Thinking about setting up a home page?
Look before you leap into cyberspace
Whether it is for marketing or for the transmission of medical data, more and more hospitals are setting up home pages on the World Wide Web of the Internet. But, depending on your hospital's purposes for going on the Internet, risk managers should advise their technology departments to proceed with caution into cyberspace.
"The Web is fraught with problems," says Alice Epstein, MHA, FASHRM, a consultant with CNA's HealthPro in Durango, CO. "There is no security on the Internet."
If a hospital plans to transmit patient records to physicians and satellite facilities using the Internet, risk managers should ensure that appropriate security measures are being taken which will limit, but not prevent, intruders from capturing the information. One way to do this is through encryption, says Dave Darnell, BS, MBA, president of SysTrends, a computer consulting firm in Tempe, AZ.
Encryption codes the information so that only the authorized recipient should be able to decode it, Darnell explains.
Only encryption methods that have been tested and determined to be unbreakable should be used, Darnell says. "The most dangerous thing is to try something new in encryption."
Many hospitals also are using home pages on the Internet to market wellness programs, immunization clinics, and other services. This use has significantly less risk management concerns. However, risk managers should ensure that someone from the hospital's technology department checks the homepage on a regular basis to make sure that its contents have not been changed or are not proprietary.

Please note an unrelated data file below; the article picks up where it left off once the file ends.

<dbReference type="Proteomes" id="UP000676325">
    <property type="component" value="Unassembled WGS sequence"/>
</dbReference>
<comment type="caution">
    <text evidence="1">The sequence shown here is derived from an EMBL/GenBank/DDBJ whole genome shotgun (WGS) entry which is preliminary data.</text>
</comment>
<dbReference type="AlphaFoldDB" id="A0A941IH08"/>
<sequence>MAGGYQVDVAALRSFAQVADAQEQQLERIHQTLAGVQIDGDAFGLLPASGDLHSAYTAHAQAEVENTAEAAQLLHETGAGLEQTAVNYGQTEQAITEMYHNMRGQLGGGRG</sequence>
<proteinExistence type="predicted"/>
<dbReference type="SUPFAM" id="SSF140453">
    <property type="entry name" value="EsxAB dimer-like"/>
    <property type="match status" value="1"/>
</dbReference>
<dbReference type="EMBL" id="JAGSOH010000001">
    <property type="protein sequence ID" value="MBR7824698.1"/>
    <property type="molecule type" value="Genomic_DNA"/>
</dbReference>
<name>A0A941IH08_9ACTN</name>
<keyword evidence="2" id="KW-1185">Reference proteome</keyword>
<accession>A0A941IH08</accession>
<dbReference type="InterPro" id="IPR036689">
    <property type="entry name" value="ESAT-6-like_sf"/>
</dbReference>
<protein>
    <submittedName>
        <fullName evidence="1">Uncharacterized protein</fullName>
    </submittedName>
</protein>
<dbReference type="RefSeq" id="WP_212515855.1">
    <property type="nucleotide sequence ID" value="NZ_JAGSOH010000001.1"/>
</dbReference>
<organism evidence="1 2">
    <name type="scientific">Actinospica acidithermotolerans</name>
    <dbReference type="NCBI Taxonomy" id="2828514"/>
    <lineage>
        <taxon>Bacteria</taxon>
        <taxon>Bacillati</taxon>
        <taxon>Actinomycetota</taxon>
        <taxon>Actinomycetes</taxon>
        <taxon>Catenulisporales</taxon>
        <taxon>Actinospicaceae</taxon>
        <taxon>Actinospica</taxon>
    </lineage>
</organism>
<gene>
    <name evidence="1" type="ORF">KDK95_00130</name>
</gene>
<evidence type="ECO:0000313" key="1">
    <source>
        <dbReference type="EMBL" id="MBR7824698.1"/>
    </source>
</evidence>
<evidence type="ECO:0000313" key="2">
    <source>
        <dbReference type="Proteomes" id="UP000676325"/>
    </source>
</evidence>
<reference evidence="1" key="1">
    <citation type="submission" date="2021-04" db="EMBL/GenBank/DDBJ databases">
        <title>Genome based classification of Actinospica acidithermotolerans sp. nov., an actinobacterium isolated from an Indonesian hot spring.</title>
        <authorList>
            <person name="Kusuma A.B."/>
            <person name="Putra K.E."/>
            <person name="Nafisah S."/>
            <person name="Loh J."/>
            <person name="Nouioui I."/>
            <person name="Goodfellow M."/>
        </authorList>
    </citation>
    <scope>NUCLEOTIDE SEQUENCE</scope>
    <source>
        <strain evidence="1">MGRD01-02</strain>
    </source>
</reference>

"As long as you know that whatever you put on there does not need to be protected from competitors or for confidentiality it is OK," Epstein says. "It's like putting an advertisement in the newspaper." *
Are you up on your tech talk?
Unless you are an avid tech, chances are that the terminology may have passed you by. Here are definitions for the some of the latest terms being bandied about by the information technology consultants.
World Wide Web (WWW): The graphical portion of the Internet.
Web site: Think of it as an address on the internet.
Healthcare Information Network (HIN): Information ranging from patient records to lab results to prescriptions is exchanged within a defined system of users, such as between an insurance company and a hospital.
Community Health Information Network (CHIN): Members of a community collect demographic information about individuals from that community which supplement the medical records. It is thought to be an efficiency of electronic medical records since the information only needs to be collected once and then updated as needed.
Patient Card: A credit card-sized device containing an individual's medical record that the person carries with him in his wallet.
Bar Coding: The stripes that you see on the side of packaged foods are making a comeback in the health care industry for locating medical records. *